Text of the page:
On April 17, 2015, the Supreme Judicial Court of Massachusetts (“Court”), which is Massachusetts’ highest appellate court, affirmed a $63 million verdict against Johnson & Johnson in a pharmaceutical case that claimed that a seven-year-old child developed toxic epidermal necrolysis (“TEN”), which is a rare but life-threatening skin disorder, after receiving multiple doses of Children’s Motrin in November 2003.
The active ingredient of Children’s Motrin, which is an over-the-counter (“OTC”) medication, is ibuprofen (a nonsteroidal anti-inflammatory drug (“NSAID”) used to treat minor aches and pains as well as fever). Children’s Motrin is manufactured and sold by Neil-PPC, Inc. (doing business as McNeil Consumer & Specialty Pharmaceuticals (“McNeil”)), and Johnson & Johnson is McNeil’s parent company.
The Child’s Suffering And Injuries Due To TEN
TEN and SJS (Stevens-Johnson Syndrome) are severe disorders that attack the skin, resulting in a rash and a diffused eruption of blisters and significant damage to the mucosal membranes throughout the body, particularly the mouth, eyes, and genital and anal areas. SJS occurs where less than 10% of the body’s surface is affected by the disorder, while TEN occurs where more than 30% of the body’s surface is affected.
Both TEN and SJS can lead to scarring and infection. With TEN, the top layer of skin dies and the skin sloughs off, leaving raw areas that are predisposed to infection, a condition that can lead to death. SJS and TEN can cause blindness and significant damage to the respiratory and reproductive systems. SJS has a mortality rate of 5%, while TEN is fatal in some 30% of cases.
Ibuprofen, the active ingredient in Children’s Motrin, is associated with SJS and TEN.
According to the Court’s lengthy written opinion, the child was hospitalized and diagnosed with TEN. She needed to be placed in a medically induced coma for a full month to deal with the pain. Her symptoms and conditions included bloody secretions that affected approximately 95% of her body’s surface area; the top layer of her skin died and sloughed off; she suffered heart and liver failure; she had a stroke followed shortly afterwards by an aneurysm; she suffered a cranial hemorrhage that caused seizures, requiring brain surgery; she was left with only 20% of her lung capacity; her eyes were inflamed; she became addicted to pain medications used to ease her discomfort; she suffered visible withdrawal symptoms while she was weaned off the medications; by the time of her release from the hospital in May 2004, she weighed only 35 pounds; at home, she was required to eat through a feeding tube for two years; she required oxygen assistance at night for two years; her teacher had to carry her up and down stairs due to her small size; and, she needed to visit the school nurse every day to eat lunch through her feeding tube.
She was hospitalized several times with pneumonia and for trouble with her breathing, along with suffering multiple bouts of bronchitis. Her lungs were scarred (by 2011, her lungs had improved but they still functioned at less than half of their capacity and she could not engage in any athletic activities). As a result of her low lung capacity, she will not be able to maintain a pregnancy.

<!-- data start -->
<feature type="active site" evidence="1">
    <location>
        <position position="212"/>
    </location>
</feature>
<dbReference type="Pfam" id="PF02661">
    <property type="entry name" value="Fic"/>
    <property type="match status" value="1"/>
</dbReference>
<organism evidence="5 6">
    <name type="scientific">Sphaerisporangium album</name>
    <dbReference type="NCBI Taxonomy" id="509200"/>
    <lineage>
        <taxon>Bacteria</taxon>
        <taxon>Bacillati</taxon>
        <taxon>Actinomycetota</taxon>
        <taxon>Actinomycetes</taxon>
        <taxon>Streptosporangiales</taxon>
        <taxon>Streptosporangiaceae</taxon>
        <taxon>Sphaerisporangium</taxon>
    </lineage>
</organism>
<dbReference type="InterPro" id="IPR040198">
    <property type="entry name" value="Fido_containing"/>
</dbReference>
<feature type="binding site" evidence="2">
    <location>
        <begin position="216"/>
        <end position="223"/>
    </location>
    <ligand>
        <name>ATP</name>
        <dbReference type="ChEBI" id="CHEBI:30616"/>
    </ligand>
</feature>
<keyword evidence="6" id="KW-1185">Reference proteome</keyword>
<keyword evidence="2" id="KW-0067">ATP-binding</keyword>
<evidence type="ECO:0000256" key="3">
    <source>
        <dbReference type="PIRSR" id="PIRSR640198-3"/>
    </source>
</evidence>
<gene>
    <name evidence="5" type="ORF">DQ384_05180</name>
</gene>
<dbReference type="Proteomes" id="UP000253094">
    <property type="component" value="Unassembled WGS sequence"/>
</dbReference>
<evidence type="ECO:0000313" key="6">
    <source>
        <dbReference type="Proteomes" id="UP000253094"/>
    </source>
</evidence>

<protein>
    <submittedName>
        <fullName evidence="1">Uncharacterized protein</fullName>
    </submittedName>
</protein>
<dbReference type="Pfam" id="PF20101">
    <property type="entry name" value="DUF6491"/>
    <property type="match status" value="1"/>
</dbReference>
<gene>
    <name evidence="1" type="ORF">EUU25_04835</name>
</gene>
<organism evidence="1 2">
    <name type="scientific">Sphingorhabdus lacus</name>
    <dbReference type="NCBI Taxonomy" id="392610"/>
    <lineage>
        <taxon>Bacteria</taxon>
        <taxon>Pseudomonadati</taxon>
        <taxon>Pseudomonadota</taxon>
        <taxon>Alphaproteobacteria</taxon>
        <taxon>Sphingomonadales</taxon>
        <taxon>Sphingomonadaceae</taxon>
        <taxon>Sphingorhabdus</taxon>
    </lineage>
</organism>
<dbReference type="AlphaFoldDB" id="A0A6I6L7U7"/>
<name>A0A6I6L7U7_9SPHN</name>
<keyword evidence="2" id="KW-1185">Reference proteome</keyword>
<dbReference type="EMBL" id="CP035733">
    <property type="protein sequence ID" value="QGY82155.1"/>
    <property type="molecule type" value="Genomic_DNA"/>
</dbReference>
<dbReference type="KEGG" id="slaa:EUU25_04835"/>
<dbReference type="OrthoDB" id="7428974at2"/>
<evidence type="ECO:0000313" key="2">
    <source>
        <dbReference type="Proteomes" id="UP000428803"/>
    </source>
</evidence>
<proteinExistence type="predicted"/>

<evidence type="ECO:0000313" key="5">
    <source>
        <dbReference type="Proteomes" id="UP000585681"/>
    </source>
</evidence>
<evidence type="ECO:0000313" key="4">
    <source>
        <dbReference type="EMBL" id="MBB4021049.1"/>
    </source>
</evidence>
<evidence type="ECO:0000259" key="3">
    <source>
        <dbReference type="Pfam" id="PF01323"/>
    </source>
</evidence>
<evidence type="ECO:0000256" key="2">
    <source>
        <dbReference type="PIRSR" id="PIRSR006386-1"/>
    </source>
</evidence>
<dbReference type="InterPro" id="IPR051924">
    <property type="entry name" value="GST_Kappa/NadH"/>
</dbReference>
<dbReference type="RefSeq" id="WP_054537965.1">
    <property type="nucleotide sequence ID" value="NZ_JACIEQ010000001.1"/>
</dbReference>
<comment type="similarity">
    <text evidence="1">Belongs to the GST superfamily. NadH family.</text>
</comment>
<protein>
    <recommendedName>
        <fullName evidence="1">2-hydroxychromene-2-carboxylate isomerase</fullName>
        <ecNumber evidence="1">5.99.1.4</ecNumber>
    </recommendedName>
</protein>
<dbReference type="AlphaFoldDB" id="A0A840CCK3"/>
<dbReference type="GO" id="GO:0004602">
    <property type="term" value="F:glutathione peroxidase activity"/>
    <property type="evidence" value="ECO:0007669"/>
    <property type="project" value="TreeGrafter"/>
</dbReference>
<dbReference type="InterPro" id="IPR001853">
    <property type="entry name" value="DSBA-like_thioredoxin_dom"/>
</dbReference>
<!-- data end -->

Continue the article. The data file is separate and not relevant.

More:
She has had more than twelve eye surgeries, including eye surgery shortly before trial during which a prosthesis was implanted to replace the lens of the cornea in her left eye.
She suffers cognitive limitations and her memory is not as sharp as it was before she developed TEN. She will never be able to drive a car and she remains dependent on others for assistance in her daily life. For the remainder of her life, she will be at increased risk for frequent hospitalizations, lung problems such as asthma and wheezing at a minimum, and further eye complications, such as glaucoma. She will always be at a great risk of illness and at a severe disadvantage in terms of fighting disease due to her pulmonary deficiencies and low body weight (she weighed only 82 pounds as a sixteen year old).
The Lawsuit And The Appeal
The child and her parents filed their lawsuit against Johnson & Johnson and McNeil, alleging that the child developed TEN as a result of being exposed to ibuprofen in the Children’s Motrin that was administered to her, and that the warning label on the Children’s Motrin bottle rendered the product defective because it failed to warn consumers adequately about the serious risk of developing a life-threatening disease from it. The jury trial was held in January and February 2013, after which the jury awarded the child $50 million in compensatory damages and awarded the parents $6.5 million each, for their loss of consortium claims.
The defendants raised the following claims on appeal: (1) the defendants were entitled to judgment as a matter of law because the plaintiffs’ central claim of failure to warn is preempted by the Food, Drug, and Cosmetic Act (FDCA), 21 U.S.C. §§ 301 et seq., as administered by the Federal Food and Drug Administration (FDA); (2) the defendants were entitled to judgment as a matter of law because the plaintiffs failed to prove causation as a matter of law, claiming that the plaintiffs’ causation witness was unqualified to render the opinions on causation that he did, his opinions were not scientifically reliable in any event, and there was no other competent evidence on which the necessary element of causation could be based; and, (3) the damages awarded to each of the plaintiffs were “grossly excessive” and unsupported by the record.
The Court rejected each of the defendants’ claims on appeal and therefore affirmed the jury’s verdict.
Source Reckis & another vs. Johnson & Johnson & another, SJC-11677.
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